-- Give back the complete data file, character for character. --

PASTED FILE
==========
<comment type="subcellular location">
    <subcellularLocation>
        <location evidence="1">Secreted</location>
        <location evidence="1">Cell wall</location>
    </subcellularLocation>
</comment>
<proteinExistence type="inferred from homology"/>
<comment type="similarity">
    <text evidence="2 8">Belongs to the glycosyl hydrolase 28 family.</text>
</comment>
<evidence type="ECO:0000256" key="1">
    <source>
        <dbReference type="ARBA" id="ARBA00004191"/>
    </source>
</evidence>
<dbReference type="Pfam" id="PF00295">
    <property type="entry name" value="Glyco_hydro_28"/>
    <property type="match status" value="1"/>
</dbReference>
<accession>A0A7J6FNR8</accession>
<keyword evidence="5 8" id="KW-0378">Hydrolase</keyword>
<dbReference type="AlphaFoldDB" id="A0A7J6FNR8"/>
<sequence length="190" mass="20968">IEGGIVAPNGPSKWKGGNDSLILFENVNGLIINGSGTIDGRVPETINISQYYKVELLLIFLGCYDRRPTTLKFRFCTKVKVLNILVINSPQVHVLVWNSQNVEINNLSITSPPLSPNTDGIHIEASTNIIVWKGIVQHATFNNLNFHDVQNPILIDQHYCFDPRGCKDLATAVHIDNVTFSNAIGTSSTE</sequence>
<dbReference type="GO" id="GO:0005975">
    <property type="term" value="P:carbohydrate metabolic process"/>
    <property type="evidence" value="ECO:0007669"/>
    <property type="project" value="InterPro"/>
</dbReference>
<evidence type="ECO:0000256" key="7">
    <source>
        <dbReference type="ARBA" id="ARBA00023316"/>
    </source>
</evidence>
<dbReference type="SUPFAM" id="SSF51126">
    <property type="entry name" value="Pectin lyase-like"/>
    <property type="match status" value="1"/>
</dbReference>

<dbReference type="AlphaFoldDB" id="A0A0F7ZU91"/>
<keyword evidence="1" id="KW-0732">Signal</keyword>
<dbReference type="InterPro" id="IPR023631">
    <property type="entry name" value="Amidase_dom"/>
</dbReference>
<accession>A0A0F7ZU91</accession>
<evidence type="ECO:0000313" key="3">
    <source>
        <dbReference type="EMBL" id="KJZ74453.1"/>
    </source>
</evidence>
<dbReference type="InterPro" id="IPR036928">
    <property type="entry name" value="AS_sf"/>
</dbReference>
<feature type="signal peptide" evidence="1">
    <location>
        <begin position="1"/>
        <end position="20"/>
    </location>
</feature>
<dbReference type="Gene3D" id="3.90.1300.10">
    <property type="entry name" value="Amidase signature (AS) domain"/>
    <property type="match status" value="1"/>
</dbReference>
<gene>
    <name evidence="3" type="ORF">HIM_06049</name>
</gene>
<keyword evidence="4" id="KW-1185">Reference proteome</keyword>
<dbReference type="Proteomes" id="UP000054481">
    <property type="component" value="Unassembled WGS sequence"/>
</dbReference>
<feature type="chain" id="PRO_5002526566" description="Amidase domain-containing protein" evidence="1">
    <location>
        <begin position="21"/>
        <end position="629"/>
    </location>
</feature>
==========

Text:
<comment type="subcellular location">
    <subcellularLocation>
        <location evidence="1">Secreted</location>
        <location evidence="1">Cell wall</location>
    </subcellularLocation>
</comment>
<proteinExistence type="inferred from homology"/>
<comment type="similarity">
    <text evidence="2 8">Belongs to the glycosyl hydrolase 28 family.</text>
</comment>
<evidence type="ECO:0000256" key="1">
    <source>
        <dbReference type="ARBA" id="ARBA00004191"/>
    </source>
</evidence>
<dbReference type="Pfam" id="PF00295">
    <property type="entry name" value="Glyco_hydro_28"/>
    <property type="match status" value="1"/>
</dbReference>
<accession>A0A7J6FNR8</accession>
<keyword evidence="5 8" id="KW-0378">Hydrolase</keyword>
<dbReference type="AlphaFoldDB" id="A0A7J6FNR8"/>
<sequence length="190" mass="20968">IEGGIVAPNGPSKWKGGNDSLILFENVNGLIINGSGTIDGRVPETINISQYYKVELLLIFLGCYDRRPTTLKFRFCTKVKVLNILVINSPQVHVLVWNSQNVEINNLSITSPPLSPNTDGIHIEASTNIIVWKGIVQHATFNNLNFHDVQNPILIDQHYCFDPRGCKDLATAVHIDNVTFSNAIGTSSTE</sequence>
<dbReference type="GO" id="GO:0005975">
    <property type="term" value="P:carbohydrate metabolic process"/>
    <property type="evidence" value="ECO:0007669"/>
    <property type="project" value="InterPro"/>
</dbReference>
<evidence type="ECO:0000256" key="7">
    <source>
        <dbReference type="ARBA" id="ARBA00023316"/>
    </source>
</evidence>
<dbReference type="SUPFAM" id="SSF51126">
    <property type="entry name" value="Pectin lyase-like"/>
    <property type="match status" value="1"/>
</dbReference>

<dbReference type="AlphaFoldDB" id="A0A0F7ZU91"/>
<keyword evidence="1" id="KW-0732">Signal</keyword>
<dbReference type="InterPro" id="IPR023631">
    <property type="entry name" value="Amidase_dom"/>
</dbReference>
<accession>A0A0F7ZU91</accession>
<evidence type="ECO:0000313" key="3">
    <source>
        <dbReference type="EMBL" id="KJZ74453.1"/>
    </source>
</evidence>
<dbReference type="InterPro" id="IPR036928">
    <property type="entry name" value="AS_sf"/>
</dbReference>
<feature type="signal peptide" evidence="1">
    <location>
        <begin position="1"/>
        <end position="20"/>
    </location>
</feature>
<dbReference type="Gene3D" id="3.90.1300.10">
    <property type="entry name" value="Amidase signature (AS) domain"/>
    <property type="match status" value="1"/>
</dbReference>
<gene>
    <name evidence="3" type="ORF">HIM_06049</name>
</gene>
<keyword evidence="4" id="KW-1185">Reference proteome</keyword>
<dbReference type="Proteomes" id="UP000054481">
    <property type="component" value="Unassembled WGS sequence"/>
</dbReference>
<feature type="chain" id="PRO_5002526566" description="Amidase domain-containing protein" evidence="1">
    <location>
        <begin position="21"/>
        <end position="629"/>
    </location>
</feature>